Monday, June 12, 2017

Ending Mass Incarceration Through Art

Agnes Gund Sells A Lichtenstein To Start A Criminal Justice Fund:

In January, rumors swirled that the art collector and patron Agnes Gund had sold her prized 1962 Roy Lichtenstein “Masterpiece” for a whopping $150 million, placing it among the 15 highest known prices ever paid for an artwork.
Ms. Gund is confirming that sale now, revealing that she parted with the painting (for what was actually $165 million, including fees) for a specific purpose: to create a fund that supports criminal justice reform and seeks to reduce mass incarceration in the United States.
This new Art for Justice Fund — to be announced Monday at the Museum of Modern Art, where Ms. Gund is president emerita — will start with $100 million of the proceeds from the Lichtenstein (which was sold to the collector Steven A. Cohen through Acquavella Gallery).
“This is one thing I can do before I die,” Ms. Gund, 78, said in an interview at her Upper East Side apartment, where the Lichtenstein used to hang over the mantel, along with works by Jasper Johns and Mark Rothko. “This is what I need to do.”
I had to read that a couple of times to actually believe it, especially the words on the fund's website.
The criminal justice policies that lead to these disproportionate outcomes devastate entire communities: not only the people sentenced to prison, but also the families they leave behind.
Yet there is little investment in proven prevention, education and re-entry programs that could reduce incarceration and recidivism — and transform millions of lives.
It doesn’t have to be this way.
More from the article:
The effort is noteworthy, not only for the amount of money involved — rarely do charitable undertakings start at $100 million — but because Ms. Gund is essentially challenging fellow collectors to use their artworks to champion social causes at a time when the market has made their holdings more valuable than ever.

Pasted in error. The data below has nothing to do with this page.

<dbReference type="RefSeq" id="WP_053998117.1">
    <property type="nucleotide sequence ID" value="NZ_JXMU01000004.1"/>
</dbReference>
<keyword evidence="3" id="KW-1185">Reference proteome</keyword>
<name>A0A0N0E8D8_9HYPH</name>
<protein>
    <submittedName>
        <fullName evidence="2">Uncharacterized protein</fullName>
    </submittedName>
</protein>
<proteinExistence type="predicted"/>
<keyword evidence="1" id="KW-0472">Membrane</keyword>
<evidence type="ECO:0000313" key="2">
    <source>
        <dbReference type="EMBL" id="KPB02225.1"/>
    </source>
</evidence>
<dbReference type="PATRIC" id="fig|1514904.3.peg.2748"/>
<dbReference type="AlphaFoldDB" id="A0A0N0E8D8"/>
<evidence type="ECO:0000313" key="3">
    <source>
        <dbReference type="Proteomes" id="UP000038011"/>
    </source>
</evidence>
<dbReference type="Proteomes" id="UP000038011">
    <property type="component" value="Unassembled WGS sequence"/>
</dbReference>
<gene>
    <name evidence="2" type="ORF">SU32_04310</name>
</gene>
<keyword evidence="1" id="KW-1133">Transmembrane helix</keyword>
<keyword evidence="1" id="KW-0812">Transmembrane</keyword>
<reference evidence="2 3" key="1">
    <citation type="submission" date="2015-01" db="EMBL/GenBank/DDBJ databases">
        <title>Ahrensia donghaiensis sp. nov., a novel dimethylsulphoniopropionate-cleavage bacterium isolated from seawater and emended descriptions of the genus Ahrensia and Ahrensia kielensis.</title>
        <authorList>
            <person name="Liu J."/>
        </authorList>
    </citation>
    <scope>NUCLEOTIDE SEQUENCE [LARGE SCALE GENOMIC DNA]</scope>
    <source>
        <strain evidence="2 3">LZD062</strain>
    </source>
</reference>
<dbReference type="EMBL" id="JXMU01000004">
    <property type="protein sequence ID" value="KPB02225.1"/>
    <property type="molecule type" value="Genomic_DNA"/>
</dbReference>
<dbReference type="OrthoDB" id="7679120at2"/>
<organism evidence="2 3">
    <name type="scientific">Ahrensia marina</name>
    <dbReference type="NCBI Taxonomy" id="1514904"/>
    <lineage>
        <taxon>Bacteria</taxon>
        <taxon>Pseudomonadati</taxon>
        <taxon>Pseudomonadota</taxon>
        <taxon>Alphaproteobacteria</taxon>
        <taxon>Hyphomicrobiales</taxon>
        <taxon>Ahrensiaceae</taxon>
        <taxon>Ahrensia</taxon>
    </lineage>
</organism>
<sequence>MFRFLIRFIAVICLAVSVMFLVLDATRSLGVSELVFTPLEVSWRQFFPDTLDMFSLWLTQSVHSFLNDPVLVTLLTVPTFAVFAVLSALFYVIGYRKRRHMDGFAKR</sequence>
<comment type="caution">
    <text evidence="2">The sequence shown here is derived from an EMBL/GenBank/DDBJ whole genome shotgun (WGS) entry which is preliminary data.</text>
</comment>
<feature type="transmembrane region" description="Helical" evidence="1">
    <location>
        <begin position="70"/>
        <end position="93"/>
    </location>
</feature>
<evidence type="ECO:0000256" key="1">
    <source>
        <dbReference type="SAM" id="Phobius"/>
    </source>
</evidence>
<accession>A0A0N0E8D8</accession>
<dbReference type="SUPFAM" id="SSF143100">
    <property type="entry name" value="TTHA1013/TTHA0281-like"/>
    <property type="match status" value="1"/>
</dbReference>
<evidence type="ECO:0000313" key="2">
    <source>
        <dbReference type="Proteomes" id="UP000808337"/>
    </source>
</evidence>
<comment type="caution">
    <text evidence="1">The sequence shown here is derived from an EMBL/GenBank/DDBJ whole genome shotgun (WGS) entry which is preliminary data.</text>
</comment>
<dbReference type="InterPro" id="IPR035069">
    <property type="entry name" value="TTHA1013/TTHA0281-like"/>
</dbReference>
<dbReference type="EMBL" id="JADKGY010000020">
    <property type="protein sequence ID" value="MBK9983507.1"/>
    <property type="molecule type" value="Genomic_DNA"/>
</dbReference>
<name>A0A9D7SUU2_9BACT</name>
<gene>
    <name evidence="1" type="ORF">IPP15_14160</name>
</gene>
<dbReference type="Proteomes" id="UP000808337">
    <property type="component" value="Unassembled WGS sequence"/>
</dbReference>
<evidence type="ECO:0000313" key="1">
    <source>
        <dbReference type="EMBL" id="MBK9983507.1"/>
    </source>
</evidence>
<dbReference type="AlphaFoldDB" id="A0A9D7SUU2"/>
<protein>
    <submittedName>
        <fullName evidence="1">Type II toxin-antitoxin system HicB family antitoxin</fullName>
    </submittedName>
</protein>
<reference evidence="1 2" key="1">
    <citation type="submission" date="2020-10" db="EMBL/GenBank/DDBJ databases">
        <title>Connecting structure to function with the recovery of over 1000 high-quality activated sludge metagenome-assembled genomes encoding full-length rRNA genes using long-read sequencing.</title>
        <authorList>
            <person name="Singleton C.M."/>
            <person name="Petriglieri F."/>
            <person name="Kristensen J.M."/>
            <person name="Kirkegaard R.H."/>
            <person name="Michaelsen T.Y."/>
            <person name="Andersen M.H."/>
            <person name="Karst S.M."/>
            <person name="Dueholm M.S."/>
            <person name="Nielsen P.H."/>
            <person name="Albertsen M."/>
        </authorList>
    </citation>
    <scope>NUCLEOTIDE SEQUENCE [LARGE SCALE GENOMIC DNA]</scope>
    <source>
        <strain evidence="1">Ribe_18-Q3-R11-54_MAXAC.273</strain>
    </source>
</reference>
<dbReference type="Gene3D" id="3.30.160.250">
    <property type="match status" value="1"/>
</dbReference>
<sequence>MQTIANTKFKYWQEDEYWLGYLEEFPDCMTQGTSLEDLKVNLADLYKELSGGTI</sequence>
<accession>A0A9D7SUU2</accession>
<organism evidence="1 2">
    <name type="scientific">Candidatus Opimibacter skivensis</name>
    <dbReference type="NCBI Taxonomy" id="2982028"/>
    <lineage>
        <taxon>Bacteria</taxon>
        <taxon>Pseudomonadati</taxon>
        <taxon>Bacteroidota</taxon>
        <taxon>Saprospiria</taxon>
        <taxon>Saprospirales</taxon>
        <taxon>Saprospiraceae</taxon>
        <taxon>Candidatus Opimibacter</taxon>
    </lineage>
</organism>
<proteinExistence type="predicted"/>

“The larger idea is to raise awareness among a community of art collectors that they can use their influence and their collections to advance social justice,” said Darren Walker, the Ford Foundation’s president. “Art has meaning on a wall, but it also has meaning when it is monetized.”
Those who have already committed to the fund — and are being called founding donors — include Laurie M. Tisch, a chairwoman of the Whitney Museum of American Art; Kenneth I. Chenault, chief executive of American Express, and his wife, Kathryn; the philanthropist Jo Carole Lauder; the financier Daniel S. Loeb; and Brooke Neidich, a Whitney trustee.
“There’s long been this criticism that people who have the means to acquire fine art are allowed to surround themselves with beautiful things while they are unwilling to look at the ugly realities that sometimes shape a community or a culture or a country,” said Bryan Stevenson, the founder and executive director of the Equal Justice Initiative. “Using this art to actually respond to over-incarceration or racial inequality or social injustice is a powerful idea.”
The impetus for the fund was personal. Six of Ms. Gund’s 12 grandchildren are African-American, and she has worried about their future as they’ve matured, particularly in light of shootings of black teenagers like Trayvon Martin in Florida.

After seeing the film, Ms. Gund called Mr. Walker, long a close friend. “She said, ‘I really want to do something to help here,’” Mr. Walker recalled. “‘What if I sold one of my jewels and we used the proceeds to make grants to organizations working on mass incarceration?’”

Because criminal justice “has never been very popular in philanthropy,” Mr. Stevenson said, “I’m hoping the fund will help energize some long overdue reform efforts.
Incredibly, I have absolutely nothing snarky or sarcastic to say about this piece. I'm simply blown away by the recognition of this problem from what is otherwise the very rarefied world of art collecting. As Stevenson said, you just don't ever see criminal justice, particularly mass incarceration, a hot topic in the world of philanthropy and the arts.

But there it is. Thank you Ms. Gund, and all the other donors. Maybe I'll apply for a grant myself, seeing as the novel I'm working on currently deals directly with mass incarceration and criminal justice. 

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